Writing and Publishing, the words go hand and hand - but in reality the bridge between the creative process of writing your story to getting it published and subsequently sold takes a long time to cross. It's easy to get caught up in the excitement of completing the manuscript and feel urgency to share your story and find it in print. However finishing your first draft of your manuscript is only the first step in a long, but hopefully rewarding process.
In this Publishing Basic Entry I will briefly address the steps of the creative and business process of publishing. I will subsequently follow this entry with more detailed posts on each aspect of the Publishing process.
Step 1: The Idea: Before you start composing words into a story you must first have that light switch moment that ignites an idea. An idea may come quick and you instantly recognize how you want the plot to play out or it may be a bit vague. If it's the latter I recommend journaling any sparks of literary ideas you have and anytime you think of an addition to the plot add it to your brainstorming. Don't get frustrated when you have half an idea. Often times you should plunge into a spark and you must bank on it to ignite the full flame. It's okay to let your mind and creative senses flow. Whether your idea is a full-fledged plot line or just a spark, your pen or keyboard and imagination will propel you into the next step: Igniting the writing flame.
Step 2: Writing your novel. This is when you put words together to form the story. This is a time consuming process, but often a rewarding one as it is a chance to further your ideas and construct an enjoyable story.
Step 3: The hardest part of the process for me is the rewrite and editing stage. You put so much passion and emotion into completing the manuscript that it's easy to be creatively drained when it comes to the editing process. However I have found that editing your novel is possibly the most important stage in the process as a polished book is the best way to make your work shine. You don't want people to wind up being disappointed with your writing because of needless typos, grammatical errors or poorly constructed sentences. In editing NEVER assume your book is ready for print, instead like a shark looking for blood in the water - keep your head clear and your eyes sharp for how you may improve upon your work. Re-read and Rewrite. On average it takes at least 5 edits to get your book in quality form and sometimes as many as twenty reads. This can be tedious and sour your creative impulse as frustration sets in, but don't let it - patience and fortitude in editing will make the end result all the more rewarding!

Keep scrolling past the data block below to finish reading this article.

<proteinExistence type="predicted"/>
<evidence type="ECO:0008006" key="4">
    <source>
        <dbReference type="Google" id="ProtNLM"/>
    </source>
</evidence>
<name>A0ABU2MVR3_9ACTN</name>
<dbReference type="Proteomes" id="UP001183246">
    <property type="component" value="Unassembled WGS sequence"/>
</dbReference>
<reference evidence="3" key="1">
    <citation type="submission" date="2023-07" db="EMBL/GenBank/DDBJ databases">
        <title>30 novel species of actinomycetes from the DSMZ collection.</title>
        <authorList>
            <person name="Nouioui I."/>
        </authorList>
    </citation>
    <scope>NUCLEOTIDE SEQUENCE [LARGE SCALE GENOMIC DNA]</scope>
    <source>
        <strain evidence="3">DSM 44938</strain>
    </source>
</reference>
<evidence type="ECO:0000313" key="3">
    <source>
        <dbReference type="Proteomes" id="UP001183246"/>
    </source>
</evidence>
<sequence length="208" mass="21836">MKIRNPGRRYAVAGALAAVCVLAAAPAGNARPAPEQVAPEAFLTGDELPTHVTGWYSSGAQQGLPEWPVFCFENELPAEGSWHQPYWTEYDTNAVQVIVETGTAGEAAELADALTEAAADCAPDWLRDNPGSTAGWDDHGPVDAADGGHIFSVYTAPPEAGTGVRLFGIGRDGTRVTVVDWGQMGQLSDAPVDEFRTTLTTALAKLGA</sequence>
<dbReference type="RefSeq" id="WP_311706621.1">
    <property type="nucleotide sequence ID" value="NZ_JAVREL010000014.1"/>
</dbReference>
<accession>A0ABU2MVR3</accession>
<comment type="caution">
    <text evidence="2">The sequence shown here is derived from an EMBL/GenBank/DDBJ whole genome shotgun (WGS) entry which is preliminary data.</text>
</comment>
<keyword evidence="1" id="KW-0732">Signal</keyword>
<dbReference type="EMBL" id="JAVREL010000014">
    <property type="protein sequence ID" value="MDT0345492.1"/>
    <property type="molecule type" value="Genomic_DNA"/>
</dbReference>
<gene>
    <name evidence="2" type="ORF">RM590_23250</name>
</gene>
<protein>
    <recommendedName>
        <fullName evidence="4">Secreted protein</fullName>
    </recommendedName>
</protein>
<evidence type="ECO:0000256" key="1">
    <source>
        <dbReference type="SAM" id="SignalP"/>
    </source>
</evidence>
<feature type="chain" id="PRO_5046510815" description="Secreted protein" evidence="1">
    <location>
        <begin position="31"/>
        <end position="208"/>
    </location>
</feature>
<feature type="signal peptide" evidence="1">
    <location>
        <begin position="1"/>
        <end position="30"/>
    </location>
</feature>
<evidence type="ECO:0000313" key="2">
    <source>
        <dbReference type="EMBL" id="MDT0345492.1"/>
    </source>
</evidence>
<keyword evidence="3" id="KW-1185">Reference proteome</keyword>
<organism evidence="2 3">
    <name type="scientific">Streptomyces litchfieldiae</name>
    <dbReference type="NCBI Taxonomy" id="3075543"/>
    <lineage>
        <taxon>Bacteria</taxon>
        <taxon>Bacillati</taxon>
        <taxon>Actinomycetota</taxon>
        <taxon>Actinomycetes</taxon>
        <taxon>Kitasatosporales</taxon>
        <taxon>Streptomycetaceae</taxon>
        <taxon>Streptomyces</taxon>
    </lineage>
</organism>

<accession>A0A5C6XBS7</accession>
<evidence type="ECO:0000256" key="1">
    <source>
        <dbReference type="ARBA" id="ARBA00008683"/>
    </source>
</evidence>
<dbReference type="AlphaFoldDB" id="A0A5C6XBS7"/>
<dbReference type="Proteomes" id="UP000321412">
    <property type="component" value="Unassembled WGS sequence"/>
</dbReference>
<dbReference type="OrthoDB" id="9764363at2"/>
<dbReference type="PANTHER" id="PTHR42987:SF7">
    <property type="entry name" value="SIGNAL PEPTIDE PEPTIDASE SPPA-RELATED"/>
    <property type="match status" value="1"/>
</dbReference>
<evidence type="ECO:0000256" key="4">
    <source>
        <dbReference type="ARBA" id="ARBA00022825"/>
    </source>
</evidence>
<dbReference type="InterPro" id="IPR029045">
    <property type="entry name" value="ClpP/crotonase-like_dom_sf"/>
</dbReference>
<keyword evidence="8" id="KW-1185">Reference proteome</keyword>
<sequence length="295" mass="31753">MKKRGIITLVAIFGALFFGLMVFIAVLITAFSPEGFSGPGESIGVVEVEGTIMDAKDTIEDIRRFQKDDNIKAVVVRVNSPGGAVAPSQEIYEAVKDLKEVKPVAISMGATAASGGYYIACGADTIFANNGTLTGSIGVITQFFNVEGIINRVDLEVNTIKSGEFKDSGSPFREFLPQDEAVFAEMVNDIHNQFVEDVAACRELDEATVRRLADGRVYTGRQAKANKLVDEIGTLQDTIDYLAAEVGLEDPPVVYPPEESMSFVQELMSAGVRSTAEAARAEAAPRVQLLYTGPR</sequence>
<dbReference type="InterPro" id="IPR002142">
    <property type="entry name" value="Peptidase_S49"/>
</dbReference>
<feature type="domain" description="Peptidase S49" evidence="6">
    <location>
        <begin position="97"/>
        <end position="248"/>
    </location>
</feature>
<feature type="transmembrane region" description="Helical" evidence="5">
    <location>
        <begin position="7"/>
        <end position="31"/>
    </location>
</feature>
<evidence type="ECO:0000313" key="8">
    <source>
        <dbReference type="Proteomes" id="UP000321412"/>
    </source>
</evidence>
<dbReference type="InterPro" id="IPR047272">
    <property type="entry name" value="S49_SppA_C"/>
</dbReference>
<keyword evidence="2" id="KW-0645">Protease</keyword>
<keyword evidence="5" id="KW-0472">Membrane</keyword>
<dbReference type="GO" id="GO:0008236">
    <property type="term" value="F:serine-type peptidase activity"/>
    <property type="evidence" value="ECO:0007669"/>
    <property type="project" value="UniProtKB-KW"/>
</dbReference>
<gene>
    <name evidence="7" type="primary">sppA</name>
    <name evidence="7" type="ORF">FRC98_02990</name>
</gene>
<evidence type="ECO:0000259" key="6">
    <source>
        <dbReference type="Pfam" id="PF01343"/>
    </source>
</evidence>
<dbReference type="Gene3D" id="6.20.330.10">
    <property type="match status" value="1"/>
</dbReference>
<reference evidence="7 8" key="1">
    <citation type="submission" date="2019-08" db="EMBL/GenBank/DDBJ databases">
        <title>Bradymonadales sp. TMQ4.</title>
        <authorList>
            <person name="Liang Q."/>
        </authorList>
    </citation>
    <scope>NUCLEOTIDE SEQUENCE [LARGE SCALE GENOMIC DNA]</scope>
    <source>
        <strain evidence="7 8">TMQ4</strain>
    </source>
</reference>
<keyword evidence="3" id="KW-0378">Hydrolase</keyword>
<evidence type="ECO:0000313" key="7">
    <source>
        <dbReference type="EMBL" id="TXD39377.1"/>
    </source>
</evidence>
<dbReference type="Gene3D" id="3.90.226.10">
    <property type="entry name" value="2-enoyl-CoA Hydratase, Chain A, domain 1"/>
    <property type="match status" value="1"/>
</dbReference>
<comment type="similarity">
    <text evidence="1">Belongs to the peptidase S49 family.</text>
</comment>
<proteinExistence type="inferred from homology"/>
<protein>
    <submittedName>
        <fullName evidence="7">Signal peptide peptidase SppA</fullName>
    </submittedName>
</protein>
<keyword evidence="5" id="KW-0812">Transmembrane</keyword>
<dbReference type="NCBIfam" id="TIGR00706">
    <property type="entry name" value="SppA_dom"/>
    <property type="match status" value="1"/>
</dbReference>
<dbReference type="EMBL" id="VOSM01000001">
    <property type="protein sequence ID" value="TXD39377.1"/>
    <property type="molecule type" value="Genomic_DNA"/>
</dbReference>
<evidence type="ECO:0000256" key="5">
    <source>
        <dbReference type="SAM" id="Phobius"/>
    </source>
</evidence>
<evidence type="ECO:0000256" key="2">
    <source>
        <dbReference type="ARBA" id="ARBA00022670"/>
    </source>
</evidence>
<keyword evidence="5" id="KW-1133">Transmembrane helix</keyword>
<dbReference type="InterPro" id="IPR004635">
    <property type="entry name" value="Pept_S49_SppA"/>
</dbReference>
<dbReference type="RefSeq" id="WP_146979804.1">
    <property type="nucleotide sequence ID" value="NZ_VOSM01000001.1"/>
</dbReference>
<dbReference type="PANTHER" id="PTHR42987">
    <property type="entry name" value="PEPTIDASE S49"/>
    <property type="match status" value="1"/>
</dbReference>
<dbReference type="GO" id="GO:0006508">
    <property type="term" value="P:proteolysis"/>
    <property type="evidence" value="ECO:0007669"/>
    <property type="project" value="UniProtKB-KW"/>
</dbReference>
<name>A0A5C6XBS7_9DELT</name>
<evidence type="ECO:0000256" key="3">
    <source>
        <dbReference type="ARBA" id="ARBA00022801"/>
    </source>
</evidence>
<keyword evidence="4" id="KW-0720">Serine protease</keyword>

Step 4 - Post-Edit: So your work is perfectly polished and edited to a tee. The question now is 'how do you get it to readers?' This is the stage you examine what your end goals are for your book, how you plan to publish it, and how to make your distribution hopes a reality. This is the time to possibly query Literary Agents (which is excruciating and time consuming - but if you want to be traditionally published a necessary evil) or Small Presses. It might be at this juncture you opt to focus on publishing your work Independently. If that's the case you need to thoroughly examine all your self-publishing options.
Whether going with a Vanity Press, which really is more pay-to-publish than true self-publishing, or doing Self-Publishing in a more traditional sense (You are responsible for every aspects of the publishing process) it's important to think about distribution and whether or not investing in publishing is worth your money. Frankly I published too soon with my former book as I was lured into AuthorHouse's promises of writing glory. I was so excited about seeing the book in print I neglected key aspects of the pre-press process (editing). If you do self-publish you need to realize that you won't sell copies if you neglected Step 3.
Frankly I'm not a huge fan of Vanity Presses, although I do feel they have their place and I will say the book's cover and typesetting was done well, however they overcharge you and because they are listed in Bookstore's ordering computers as Vanity Press - you will get hardly any in store sales. I'll go into this in a subsequent entry and go over pros and cons of Author Solutions type companies.
Step 5: Pre-Press: This is the stage where your manuscript goes through a final proof, is typeset for the printer and all the specifications of how you want the physical book product to look in print or in e-Book form. This can be a fun, albeit daunting task. Once again creativity can drive your decisions for how you want your cover to look, or your chapters laid out. Many people do judge a book by it's cover and layout - so this is not something to just gloss over.
Step 6: Distribution/Book Release: Figure out how to get your book distributed via Ingram, Baker and Taylor, online, etc...Also work on a spec marketing plan for when the book will be released.
Step 7: Your book has been released - Now how to get it sold? Promotion and a good Marketing plan will lead the way to sales for your book. This will take a lot of time and patience, but the more you plug your novel - the more likely for it to become a success